There was plenty of time to walk around the Municipal Park looking for ideas for an early supper. The typical local soup kitchen and bread bakery was not serving soup until 1800 so we decided to eat in one of the restaurants in the Old Town. There were many interesting cafés and bars and although it was early there were families eating and kitchens were open. The weather had started to change with bright sunlight and dark clouds as we walked into the Old Town and along the narrow pedestrian Rua de Santa Maria towards the Fort of Sao Tiago. It was time to make a decision. Most of the restaurants offered the local Espada fish, served with local bananas or with passion fruit. However only two restaurants had the local goat stew and we decided to eat at one of these, the Taberna da Esquina. It was a good choice, with a tasty fish soup and an exceptionally good carpacchio of Espada followed by fried Espada and goat stew. The wine list included a nice vinho verdi Alvarino, an unusual grape which we have previously sampled in New Zealand and by chance at a Cunard wine tasting, but the one in the restaurant was much better! It all made an excellent evening. At the end of the meal it was dark and we could admire the Christmas lights in the town and also purchase a small glass of local beer (only 1 euro). There were several traditional conical metal Christmas trees which came to life at night with coloured lights. It was a pleasant stroll along the promenade back to the ship.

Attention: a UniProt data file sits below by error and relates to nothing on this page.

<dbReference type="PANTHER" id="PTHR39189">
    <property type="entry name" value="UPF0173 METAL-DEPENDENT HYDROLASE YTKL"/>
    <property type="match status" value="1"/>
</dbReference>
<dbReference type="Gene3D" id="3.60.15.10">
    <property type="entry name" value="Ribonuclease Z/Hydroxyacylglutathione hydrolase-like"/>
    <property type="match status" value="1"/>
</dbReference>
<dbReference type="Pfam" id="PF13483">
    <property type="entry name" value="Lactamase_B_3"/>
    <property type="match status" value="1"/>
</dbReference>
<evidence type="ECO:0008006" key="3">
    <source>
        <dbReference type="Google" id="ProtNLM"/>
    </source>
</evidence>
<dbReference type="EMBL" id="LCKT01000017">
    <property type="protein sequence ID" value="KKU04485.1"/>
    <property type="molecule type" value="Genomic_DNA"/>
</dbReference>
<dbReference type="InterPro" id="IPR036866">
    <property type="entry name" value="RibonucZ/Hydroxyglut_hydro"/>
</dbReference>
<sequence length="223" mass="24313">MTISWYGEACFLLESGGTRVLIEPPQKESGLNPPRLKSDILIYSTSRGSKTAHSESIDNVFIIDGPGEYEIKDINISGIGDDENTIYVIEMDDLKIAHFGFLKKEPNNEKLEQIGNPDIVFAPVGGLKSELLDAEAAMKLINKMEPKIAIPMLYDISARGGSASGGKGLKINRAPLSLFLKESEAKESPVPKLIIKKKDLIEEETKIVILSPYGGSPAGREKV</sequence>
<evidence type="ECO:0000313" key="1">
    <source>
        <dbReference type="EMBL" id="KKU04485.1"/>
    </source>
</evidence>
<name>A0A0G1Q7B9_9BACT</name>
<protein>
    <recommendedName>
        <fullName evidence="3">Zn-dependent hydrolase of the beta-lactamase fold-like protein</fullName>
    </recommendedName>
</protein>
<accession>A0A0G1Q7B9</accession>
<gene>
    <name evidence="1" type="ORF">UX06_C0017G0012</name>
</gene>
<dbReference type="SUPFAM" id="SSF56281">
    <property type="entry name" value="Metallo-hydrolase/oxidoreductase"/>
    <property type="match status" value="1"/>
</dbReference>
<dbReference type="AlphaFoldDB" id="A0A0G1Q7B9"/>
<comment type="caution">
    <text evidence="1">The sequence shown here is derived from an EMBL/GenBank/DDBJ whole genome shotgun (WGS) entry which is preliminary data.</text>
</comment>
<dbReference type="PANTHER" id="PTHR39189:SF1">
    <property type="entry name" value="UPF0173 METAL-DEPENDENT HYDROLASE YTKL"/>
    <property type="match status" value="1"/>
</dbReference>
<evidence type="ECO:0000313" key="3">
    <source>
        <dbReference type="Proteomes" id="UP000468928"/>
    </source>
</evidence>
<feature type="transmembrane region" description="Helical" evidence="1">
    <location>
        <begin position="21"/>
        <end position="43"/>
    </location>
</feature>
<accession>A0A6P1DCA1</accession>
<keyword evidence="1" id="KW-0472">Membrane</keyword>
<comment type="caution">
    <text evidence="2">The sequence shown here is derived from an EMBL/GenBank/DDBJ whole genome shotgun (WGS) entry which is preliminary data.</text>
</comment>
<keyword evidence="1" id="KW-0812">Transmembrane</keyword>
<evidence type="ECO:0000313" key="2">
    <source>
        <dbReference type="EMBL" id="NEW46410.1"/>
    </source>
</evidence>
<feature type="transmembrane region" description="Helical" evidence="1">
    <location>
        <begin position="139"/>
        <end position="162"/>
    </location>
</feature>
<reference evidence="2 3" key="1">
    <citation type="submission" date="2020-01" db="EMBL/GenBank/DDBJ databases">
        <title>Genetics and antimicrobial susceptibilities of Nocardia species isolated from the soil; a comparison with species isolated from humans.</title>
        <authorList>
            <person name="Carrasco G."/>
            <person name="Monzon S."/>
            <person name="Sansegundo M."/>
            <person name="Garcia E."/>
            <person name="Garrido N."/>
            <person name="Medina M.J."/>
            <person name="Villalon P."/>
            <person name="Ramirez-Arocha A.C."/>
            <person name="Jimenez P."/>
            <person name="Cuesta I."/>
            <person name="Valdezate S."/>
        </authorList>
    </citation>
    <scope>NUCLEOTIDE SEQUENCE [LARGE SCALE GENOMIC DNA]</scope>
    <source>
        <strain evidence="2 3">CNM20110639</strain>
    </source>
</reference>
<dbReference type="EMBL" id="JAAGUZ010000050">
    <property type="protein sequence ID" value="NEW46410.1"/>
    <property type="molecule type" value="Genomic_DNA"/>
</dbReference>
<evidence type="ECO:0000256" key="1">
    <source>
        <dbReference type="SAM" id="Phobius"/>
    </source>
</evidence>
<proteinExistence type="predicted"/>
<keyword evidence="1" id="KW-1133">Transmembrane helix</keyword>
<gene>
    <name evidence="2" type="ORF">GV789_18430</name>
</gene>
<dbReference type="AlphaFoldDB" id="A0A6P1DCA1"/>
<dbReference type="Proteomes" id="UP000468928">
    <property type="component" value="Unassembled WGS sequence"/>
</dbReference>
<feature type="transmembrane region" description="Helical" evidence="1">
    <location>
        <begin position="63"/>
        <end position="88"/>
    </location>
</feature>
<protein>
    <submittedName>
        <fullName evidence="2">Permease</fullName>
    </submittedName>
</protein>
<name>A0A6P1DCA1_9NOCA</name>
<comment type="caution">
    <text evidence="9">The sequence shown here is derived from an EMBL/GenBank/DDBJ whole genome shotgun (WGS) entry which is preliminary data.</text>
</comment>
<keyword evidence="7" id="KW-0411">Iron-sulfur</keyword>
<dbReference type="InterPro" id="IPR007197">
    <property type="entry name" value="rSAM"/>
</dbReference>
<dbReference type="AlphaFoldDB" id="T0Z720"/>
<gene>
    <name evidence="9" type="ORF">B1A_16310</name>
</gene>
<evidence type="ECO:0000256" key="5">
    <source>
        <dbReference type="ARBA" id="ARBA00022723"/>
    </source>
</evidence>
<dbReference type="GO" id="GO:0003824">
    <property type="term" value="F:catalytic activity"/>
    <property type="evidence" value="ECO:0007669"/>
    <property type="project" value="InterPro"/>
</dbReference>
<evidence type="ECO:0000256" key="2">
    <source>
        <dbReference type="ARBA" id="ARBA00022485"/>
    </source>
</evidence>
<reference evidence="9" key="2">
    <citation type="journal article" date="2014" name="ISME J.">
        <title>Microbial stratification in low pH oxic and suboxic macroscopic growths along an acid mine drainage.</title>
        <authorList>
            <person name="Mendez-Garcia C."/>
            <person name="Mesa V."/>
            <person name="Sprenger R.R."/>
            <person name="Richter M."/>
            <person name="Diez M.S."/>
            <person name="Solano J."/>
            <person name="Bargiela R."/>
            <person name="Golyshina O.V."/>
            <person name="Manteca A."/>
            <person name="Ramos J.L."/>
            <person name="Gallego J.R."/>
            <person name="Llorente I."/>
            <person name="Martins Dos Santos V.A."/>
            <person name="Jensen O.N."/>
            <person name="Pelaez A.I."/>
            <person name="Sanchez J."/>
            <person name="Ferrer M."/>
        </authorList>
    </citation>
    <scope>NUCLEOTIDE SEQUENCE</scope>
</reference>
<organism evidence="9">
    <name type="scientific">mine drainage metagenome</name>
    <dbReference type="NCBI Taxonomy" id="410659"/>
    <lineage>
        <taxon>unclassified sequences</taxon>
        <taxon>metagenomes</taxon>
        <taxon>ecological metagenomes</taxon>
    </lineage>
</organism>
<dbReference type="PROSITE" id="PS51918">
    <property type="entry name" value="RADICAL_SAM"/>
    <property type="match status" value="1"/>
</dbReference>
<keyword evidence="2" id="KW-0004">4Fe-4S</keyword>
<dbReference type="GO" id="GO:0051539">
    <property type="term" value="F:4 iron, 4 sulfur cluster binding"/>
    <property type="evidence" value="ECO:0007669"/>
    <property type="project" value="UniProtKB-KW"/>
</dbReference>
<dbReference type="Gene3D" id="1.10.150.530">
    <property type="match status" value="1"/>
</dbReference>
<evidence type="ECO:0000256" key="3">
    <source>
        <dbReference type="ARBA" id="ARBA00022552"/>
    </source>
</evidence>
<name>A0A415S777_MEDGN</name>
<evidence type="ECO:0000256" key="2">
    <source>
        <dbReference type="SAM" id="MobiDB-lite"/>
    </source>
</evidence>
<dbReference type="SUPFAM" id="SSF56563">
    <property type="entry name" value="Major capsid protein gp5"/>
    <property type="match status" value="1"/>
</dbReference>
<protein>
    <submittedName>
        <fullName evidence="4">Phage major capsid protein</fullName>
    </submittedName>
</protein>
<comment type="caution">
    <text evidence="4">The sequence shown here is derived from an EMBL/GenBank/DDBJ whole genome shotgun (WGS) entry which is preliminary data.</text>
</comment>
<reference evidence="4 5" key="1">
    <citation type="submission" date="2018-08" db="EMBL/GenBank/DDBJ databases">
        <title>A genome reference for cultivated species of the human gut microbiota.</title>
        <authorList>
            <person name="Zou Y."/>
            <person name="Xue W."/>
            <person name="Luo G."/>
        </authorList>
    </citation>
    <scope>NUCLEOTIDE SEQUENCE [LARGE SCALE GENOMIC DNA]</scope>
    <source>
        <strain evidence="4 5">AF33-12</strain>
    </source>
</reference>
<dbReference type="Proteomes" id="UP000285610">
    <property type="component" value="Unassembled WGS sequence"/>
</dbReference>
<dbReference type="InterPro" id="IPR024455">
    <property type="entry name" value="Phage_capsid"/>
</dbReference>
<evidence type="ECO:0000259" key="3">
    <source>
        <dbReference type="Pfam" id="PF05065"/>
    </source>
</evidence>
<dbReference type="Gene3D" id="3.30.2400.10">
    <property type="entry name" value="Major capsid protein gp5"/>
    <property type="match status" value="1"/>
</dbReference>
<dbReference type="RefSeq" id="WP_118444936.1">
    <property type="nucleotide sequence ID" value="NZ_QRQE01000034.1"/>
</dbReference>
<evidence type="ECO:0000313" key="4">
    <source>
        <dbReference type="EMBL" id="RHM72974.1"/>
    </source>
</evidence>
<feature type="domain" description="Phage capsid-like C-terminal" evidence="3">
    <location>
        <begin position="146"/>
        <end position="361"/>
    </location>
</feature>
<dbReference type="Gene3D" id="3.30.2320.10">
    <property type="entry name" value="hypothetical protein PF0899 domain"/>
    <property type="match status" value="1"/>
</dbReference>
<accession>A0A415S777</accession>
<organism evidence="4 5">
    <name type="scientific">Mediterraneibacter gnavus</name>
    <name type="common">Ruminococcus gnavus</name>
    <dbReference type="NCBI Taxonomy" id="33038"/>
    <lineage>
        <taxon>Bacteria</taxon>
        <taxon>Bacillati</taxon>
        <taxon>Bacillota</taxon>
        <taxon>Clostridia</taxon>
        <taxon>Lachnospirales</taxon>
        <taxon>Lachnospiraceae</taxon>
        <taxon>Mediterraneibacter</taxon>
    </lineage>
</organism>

Early before breakfast Queen Elizabeth left her berth, later replaced by P&O Oceana, and anchored in the bay. Our lifeboat, number 16, was lowered but not used in the water. Visibility was bad and although the cable car was running we could not see the church of Monte or the upper cable car station from the ship which was now at anchor. We were pleased we had decided to have our walk on the first day. Catching tenders requires going to the Queens Room to collect a numbered ticket and then waiting until the number is called and the tender is ready for boarding. At 1030 it was announced that the ticket system had ended and anyone wanting to leave the ship could just go down to the tenders. We put on waterproof clothing and set off down. There is a larger tender platform and people are controlled so that only one person is on the platform. The crew help the transfer from the platform into the tender. We were lucky and there was no significant heaving of the tender; it is always important to get timing right before stepping across from the platform.
Our tenders were not full and there was a regular and frequent service between the ship and the shore. We were lucky; there were long queues waiting for ships moored further away. We saw tenders from the Marco Polo but could not see the ship; she had arrived last at anchor. Now there were four ships berthed inside the harbour and seven at anchor so there was a steady procession of tenders of all types and ages into and out of the stub pontoons.